NEW YORK (Reuters) - The second winter storm in a week continued to dump wet, heavy snow on New England on Thursday, forcing schools to close, leaving more than 1 million customers without power and snarling the morning commute across the U.S. Northeast.
More snow and fierce wind gusts of up to 55 miles per hour (88 km/h) were expected from eastern New York through northern Maine on Thursday after the storm slammed the region on Wednesday, the National Weather Service said. Up to 18 inches were possible in northern New England.
Boston public schools along with dozens of schools throughout New England canceled classes on Thursday as local officials and forecasters warned of whiteout conditions and slick roads.
Treacherous driving conditions and large snow banks meant many schools in New Jersey were closed for a second day. Outside New York City in the commuter city of Montclair alone, there were more than 100 streets closed due to down trees or power lines, city officials said. New Jersey State Police said on Thursday there were more than 530 crashes on the state’s roads during the previous day’s storm.
New Jersey also was hit with power outages that hit more than 230,000 customers, according to a state outage tracker compiled by the news website NJ.com
Amtrak resumed passenger train services between New York City and Boston on a modified schedule after they were suspended for hours earlier on Thursday. Dozens of other routes were canceled.
New York City residents woke to blue skies on Thursday with melting streaks of sidewalk slush the only reminder of the previous day’s bad weather. But many commuters traveling to the city from New Jersey were foiled.
Fordham Law School Professor Robin Lenhardt, 50, was climbing the hill home from the Maplewood train station after learning that some New Jersey Transit services were suspended due to overhead wire problems. She said she would instead teach her class remotely.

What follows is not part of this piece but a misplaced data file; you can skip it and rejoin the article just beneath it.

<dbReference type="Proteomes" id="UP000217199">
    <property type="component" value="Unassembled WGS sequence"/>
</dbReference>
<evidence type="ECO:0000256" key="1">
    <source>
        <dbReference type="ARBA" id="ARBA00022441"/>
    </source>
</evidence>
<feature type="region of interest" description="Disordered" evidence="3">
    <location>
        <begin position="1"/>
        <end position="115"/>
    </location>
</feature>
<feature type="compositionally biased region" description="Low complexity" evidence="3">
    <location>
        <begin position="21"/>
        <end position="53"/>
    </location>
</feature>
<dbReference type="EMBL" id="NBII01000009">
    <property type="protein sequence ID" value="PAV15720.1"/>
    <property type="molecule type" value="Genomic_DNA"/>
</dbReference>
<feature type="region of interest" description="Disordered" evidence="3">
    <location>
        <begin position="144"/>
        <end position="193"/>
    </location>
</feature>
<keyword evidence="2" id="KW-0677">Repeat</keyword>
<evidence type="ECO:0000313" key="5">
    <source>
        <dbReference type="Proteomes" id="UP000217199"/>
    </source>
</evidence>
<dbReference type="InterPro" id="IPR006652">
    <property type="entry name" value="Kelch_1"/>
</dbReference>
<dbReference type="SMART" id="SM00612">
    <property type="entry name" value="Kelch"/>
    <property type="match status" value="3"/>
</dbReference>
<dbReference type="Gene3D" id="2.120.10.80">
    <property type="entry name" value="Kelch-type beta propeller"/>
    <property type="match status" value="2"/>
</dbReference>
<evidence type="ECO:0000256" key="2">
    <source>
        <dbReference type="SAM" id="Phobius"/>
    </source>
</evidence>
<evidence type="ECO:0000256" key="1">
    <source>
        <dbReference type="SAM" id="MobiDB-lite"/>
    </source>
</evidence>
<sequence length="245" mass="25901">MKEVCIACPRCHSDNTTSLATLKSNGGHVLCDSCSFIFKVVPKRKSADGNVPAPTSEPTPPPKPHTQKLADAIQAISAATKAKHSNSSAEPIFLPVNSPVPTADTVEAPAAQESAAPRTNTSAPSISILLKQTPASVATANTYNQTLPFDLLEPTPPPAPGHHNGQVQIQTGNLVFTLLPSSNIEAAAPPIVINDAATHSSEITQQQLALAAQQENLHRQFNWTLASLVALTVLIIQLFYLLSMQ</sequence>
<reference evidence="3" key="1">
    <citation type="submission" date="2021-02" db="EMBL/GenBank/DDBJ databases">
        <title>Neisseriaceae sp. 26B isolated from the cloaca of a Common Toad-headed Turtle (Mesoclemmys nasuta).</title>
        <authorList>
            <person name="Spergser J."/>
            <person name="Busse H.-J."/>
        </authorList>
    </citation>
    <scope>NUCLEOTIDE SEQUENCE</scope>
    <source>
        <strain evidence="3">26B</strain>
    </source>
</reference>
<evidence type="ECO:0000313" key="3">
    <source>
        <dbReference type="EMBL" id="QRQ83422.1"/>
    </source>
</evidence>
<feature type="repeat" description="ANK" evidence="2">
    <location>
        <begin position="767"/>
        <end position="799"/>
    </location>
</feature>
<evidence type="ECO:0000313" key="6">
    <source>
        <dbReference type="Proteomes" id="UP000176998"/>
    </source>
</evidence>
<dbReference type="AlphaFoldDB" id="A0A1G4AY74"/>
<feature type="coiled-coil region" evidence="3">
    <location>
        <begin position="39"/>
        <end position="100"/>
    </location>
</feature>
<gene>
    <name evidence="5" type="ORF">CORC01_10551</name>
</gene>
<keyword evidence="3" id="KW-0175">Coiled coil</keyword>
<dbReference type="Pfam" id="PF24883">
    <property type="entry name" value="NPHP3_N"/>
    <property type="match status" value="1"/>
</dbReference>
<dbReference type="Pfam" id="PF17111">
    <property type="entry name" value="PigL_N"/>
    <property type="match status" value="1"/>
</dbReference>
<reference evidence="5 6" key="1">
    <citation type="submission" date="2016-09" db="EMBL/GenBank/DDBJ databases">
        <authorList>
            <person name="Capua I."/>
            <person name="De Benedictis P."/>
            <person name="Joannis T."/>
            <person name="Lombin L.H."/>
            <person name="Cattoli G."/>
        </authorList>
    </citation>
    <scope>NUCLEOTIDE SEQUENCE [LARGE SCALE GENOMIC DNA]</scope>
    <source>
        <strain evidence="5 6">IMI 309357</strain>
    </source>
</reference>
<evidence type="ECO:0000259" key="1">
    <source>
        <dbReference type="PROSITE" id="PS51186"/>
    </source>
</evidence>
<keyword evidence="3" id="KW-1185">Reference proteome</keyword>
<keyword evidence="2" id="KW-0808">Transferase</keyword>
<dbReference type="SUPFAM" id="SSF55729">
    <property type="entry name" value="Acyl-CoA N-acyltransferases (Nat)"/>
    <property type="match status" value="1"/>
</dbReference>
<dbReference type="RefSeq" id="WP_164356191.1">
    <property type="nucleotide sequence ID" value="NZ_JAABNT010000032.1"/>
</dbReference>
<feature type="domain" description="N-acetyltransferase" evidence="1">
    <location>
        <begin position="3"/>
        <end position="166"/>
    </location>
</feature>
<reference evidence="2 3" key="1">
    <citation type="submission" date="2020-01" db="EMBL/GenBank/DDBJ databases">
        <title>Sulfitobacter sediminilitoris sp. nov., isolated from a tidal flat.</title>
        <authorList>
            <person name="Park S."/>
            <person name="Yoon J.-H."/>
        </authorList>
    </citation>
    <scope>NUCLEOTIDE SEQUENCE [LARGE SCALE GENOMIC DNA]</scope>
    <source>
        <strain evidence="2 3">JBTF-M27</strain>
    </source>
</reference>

“It was a little bizarre to walk into the station with lots of people with fancy phones that could connect with the internet and nothing was said about trains suspended,” Lenhardt said.
Nearly 200 flights into and out of Boston Logan International airport were canceled.
The dense snow and strong winds downed trees and power lines on Wednesday, knocking power out in more than a million homes and homes and businesses across the Northeast, utility companies said. In Massachusetts alone more than 280,000 customers were without power.
Last week’s storm brought major coastal flooding to Massachusetts, killed at least nine people and knocked out power to about 2.4 million homes and businesses in the Northeast.
Additional reporting by Brendan O'Brien in Milwaukee, Scott DiSavino in New York, Barbara Goldberg in Maplewood, New Jersey, and Bernadette Baum in Montclair, New Jersey; Editing by Hugh Lawson and Bill Trott